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JAMA Neurol. 2014 Sep;71(9):1111-22. doi: 10.1001/jamaneurol.2014.1654.

Functional connectivity in autosomal dominant and late-onset Alzheimer disease.

Author information

1
Department of Neurology, Washington University in St Louis, St Louis, Missouri.
2
Department of Radiology, Washington University in St Louis, St Louis, Missouri.
3
Division of Biostatistics, Washington University in St Louis, St Louis, Missouri.
4
Department of Neurology, Washington University in St Louis, St Louis, Missouri2Department of Radiology, Washington University in St Louis, St Louis, Missouri4Department of Anatomy and Neurobiology, Washington University in St Louis, St Louis, Missouri.
5
Department of Neurology, Brigham and Women's Hospital, Massachusetts General Hospital, Harvard Medical School, Boston.
6
Department of Neurology, Columbia University Medical Center, New York, New York.
7
Department of Pathology and Laboratory Medicine, Indiana University, Bloomington.
8
Department of Neurology, Easton Center for Alzheimer's Disease Research, David Geffen School of Medicine, University of California, Los Angeles.
9
Departments of Neurology and Psychiatry, Warren Alpert Medical School, Brown University, Providence, Rhode Island.
10
Department of Neurology, University of Pittsburgh, Pittsburgh, Pennsylvania.
11
Dementia Research Centre, Institute of Neurology, University College London, London, England.
12
Neuroscience Research Australia, Sydney, Australia13School of Medical Sciences, University of New South Wales, Sydney, Australia.
13
Mental Health Research Institute, University of Melbourne, Melbourne, Australia.
14
School of Medical Sciences, Edith Cowan University, Joondalup, Australia.
15
Department of Medicine, University of California, San Francisco17Department of Radiology, University of California, San Francisco18Department of Psychiatry, University of California, San Francisco.
16
Departments of Neurology and Psychiatry, Imaging Genetics Center, Laboratory of Neuroimaging, David Geffen School of Medicine at University of California, Los Angeles.
17
Dementia Research Centre, Department of Neurodegeneration, Institute of Neurology, University College of London, London, England.
18
Department of Radiology, University of Michigan, Ann Arbor.
19
Department of Radiology, Mayo Clinic, Rochester, Minnesota.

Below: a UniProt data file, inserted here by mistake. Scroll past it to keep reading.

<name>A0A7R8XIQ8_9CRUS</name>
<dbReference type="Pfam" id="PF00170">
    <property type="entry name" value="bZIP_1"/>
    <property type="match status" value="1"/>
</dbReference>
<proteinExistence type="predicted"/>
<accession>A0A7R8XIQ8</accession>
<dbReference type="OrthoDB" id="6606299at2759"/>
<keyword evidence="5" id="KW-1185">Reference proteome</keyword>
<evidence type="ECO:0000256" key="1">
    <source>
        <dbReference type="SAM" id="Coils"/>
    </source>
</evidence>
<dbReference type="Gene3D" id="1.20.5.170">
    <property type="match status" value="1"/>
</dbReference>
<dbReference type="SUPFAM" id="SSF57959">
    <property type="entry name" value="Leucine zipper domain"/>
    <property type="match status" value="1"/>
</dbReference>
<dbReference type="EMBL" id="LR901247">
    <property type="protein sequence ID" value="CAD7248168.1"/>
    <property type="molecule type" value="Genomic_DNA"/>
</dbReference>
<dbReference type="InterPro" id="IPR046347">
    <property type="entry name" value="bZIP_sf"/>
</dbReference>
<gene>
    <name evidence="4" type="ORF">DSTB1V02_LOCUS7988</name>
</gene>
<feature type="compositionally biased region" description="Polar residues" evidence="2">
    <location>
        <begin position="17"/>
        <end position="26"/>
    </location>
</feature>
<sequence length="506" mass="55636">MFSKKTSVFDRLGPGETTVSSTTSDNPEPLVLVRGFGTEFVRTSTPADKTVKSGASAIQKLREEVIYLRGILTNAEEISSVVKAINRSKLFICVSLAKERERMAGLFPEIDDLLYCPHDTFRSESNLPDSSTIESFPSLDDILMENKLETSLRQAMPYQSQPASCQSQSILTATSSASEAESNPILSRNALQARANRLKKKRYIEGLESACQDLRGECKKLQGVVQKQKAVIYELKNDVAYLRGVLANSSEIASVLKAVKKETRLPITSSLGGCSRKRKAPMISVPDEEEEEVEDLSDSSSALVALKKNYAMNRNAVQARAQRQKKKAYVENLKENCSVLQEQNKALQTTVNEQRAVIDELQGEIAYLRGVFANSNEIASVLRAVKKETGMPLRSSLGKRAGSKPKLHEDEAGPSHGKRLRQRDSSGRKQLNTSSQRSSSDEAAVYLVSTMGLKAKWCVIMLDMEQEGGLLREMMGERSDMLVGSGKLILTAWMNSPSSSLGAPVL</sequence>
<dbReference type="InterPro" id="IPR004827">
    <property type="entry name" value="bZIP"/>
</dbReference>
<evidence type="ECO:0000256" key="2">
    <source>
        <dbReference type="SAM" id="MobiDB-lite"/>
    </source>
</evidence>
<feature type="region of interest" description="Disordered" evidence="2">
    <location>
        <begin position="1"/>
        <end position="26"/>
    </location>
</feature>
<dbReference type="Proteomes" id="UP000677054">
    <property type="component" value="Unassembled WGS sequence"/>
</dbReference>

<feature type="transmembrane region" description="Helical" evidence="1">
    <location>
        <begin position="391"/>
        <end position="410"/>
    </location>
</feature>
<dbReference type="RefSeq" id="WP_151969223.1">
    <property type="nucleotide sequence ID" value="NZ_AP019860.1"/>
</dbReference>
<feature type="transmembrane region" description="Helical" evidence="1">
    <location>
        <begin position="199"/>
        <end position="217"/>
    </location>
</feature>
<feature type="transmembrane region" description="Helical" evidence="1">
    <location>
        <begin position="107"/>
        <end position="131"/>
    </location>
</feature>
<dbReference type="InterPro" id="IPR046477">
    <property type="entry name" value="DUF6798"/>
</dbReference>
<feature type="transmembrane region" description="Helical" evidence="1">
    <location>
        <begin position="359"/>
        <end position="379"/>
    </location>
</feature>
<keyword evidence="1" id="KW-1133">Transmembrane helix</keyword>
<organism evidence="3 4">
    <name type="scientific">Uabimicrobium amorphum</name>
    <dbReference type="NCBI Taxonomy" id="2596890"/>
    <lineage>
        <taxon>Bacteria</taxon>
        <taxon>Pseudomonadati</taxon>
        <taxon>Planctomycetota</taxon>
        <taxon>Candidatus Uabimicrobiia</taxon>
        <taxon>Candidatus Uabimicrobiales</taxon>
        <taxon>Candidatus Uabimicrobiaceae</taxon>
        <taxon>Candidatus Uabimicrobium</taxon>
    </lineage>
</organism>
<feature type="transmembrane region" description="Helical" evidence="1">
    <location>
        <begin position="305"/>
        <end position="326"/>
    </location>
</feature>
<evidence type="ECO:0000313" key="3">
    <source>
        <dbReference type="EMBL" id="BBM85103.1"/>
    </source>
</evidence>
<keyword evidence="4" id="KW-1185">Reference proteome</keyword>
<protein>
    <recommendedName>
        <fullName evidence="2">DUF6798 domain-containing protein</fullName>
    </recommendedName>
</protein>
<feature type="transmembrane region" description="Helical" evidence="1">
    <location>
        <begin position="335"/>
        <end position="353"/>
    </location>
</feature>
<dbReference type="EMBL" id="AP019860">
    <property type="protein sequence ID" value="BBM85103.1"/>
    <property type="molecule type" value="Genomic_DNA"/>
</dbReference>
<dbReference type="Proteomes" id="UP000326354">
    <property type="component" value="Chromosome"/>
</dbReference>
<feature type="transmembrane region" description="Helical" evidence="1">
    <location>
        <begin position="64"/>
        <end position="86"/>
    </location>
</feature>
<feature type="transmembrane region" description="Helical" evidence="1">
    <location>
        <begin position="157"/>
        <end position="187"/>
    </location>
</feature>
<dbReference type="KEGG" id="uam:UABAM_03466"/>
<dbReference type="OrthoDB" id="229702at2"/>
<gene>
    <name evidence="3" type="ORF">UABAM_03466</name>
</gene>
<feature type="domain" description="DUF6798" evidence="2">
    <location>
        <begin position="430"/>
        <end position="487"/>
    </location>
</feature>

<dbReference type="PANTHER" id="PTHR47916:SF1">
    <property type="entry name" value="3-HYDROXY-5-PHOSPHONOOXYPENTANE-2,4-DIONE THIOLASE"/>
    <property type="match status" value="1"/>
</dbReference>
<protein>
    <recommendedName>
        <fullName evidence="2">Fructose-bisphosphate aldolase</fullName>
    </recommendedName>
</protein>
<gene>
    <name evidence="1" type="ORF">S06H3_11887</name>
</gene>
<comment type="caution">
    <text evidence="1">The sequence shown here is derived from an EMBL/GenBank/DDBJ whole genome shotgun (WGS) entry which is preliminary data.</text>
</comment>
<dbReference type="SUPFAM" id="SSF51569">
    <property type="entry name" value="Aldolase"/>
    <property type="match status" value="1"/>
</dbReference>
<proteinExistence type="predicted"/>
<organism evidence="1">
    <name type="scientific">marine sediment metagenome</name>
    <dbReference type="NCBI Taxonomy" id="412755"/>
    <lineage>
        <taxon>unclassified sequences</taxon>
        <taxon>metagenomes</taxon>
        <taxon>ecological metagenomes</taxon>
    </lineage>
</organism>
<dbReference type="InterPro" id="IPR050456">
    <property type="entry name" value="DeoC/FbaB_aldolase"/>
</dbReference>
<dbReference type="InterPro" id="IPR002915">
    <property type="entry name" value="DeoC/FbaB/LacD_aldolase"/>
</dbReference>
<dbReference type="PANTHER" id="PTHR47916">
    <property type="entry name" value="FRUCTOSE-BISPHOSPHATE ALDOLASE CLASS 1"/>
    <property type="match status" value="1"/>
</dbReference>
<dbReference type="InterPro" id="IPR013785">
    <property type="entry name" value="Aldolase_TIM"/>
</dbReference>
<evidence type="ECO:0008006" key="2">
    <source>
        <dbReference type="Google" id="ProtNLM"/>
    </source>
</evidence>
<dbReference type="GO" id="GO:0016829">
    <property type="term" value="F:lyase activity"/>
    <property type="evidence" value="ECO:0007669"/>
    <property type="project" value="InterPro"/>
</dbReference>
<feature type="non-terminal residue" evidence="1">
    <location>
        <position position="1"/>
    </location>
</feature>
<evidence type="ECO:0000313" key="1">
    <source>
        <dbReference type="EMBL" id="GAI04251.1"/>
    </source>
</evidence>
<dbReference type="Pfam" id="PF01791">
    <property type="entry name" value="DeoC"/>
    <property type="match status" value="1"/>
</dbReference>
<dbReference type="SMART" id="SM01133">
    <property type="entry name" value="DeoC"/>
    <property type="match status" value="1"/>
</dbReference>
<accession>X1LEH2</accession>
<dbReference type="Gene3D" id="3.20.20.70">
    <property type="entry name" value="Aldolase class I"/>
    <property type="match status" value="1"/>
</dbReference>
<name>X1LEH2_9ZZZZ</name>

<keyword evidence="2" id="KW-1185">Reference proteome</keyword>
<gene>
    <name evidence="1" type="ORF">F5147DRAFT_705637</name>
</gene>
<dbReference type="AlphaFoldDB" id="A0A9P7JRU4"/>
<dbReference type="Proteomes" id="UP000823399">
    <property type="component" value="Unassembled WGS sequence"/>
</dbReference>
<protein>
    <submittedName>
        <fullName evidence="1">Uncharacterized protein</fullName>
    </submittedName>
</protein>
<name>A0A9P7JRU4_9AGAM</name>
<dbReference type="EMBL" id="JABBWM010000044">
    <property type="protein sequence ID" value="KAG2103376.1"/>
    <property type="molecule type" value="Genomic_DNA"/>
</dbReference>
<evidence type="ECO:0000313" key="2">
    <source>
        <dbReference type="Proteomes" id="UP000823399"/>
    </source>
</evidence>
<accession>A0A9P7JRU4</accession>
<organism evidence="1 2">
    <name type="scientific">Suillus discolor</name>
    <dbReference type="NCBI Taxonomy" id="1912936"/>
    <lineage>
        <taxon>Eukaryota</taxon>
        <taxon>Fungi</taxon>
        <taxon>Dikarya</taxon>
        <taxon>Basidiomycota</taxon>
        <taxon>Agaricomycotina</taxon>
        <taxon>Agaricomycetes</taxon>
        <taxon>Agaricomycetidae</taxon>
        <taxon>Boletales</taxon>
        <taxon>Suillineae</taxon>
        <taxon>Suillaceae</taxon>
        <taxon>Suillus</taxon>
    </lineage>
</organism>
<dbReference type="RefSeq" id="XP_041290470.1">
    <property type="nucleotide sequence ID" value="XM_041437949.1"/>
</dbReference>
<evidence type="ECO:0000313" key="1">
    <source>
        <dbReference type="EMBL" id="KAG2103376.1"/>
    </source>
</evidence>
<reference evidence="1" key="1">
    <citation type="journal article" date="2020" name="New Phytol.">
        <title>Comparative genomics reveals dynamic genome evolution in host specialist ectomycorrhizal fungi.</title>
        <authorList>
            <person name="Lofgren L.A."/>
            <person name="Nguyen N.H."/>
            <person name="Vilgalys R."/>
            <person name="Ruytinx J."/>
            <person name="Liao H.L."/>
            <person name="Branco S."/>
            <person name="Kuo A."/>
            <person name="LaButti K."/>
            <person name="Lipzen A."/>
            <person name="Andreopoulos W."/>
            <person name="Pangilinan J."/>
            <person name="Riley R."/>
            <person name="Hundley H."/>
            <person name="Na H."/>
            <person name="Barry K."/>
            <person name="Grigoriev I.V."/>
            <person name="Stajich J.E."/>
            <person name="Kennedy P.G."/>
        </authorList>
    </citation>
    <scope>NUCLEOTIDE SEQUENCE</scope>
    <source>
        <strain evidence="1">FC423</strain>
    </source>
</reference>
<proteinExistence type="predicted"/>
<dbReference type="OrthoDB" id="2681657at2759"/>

20
Department of Radiology, University of Pittsburgh, Pittsburgh, Pennsylvania.
21
Department of Psychiatry, Washington University in St Louis, St Louis, Missouri.
22
Department of Neurology, Martinos Center for Biomedical Imaging, Massachusetts General Hospital, Harvard Medical School, Boston.
23
Department of Psychiatry, University of California, San Francisco.

Abstract

IMPORTANCE:

Autosomal dominant Alzheimer disease (ADAD) is caused by rare genetic mutations in 3 specific genes in contrast to late-onset Alzheimer disease (LOAD), which has a more polygenetic risk profile.

OBJECTIVE:

To assess the similarities and differences in functional connectivity changes owing to ADAD and LOAD.

DESIGN, SETTING, AND PARTICIPANTS:

We analyzed functional connectivity in multiple brain resting state networks (RSNs) in a cross-sectional cohort of participants with ADAD (n = 79) and LOAD (n = 444), using resting-state functional connectivity magnetic resonance imaging at multiple international academic sites.

MAIN OUTCOMES AND MEASURES:

For both types of AD, we quantified and compared functional connectivity changes in RSNs as a function of dementia severity measured by the Clinical Dementia Rating Scale. In ADAD, we qualitatively investigated functional connectivity changes with respect to estimated years from onset of symptoms within 5 RSNs.

RESULTS:

A decrease in functional connectivity with increasing Clinical Dementia Rating scores were similar for both LOAD and ADAD in multiple RSNs. Ordinal logistic regression models constructed in one type of Alzheimer disease accurately predicted clinical dementia rating scores in the other, further demonstrating the similarity of functional connectivity loss in each disease type. Among participants with ADAD, functional connectivity in multiple RSNs appeared qualitatively lower in asymptomatic mutation carriers near their anticipated age of symptom onset compared with asymptomatic mutation noncarriers.

CONCLUSIONS AND RELEVANCE:

Resting-state functional connectivity magnetic resonance imaging changes with progressing AD severity are similar between ADAD and LOAD. Resting-state functional connectivity magnetic resonance imaging may be a useful end point for LOAD and ADAD therapy trials. Moreover, the disease process of ADAD may be an effective model for the LOAD disease process.

PMID:
25069482
PMCID:
PMC4240274
DOI:
10.1001/jamaneurol.2014.1654
[Indexed for MEDLINE]
Free PMC Article

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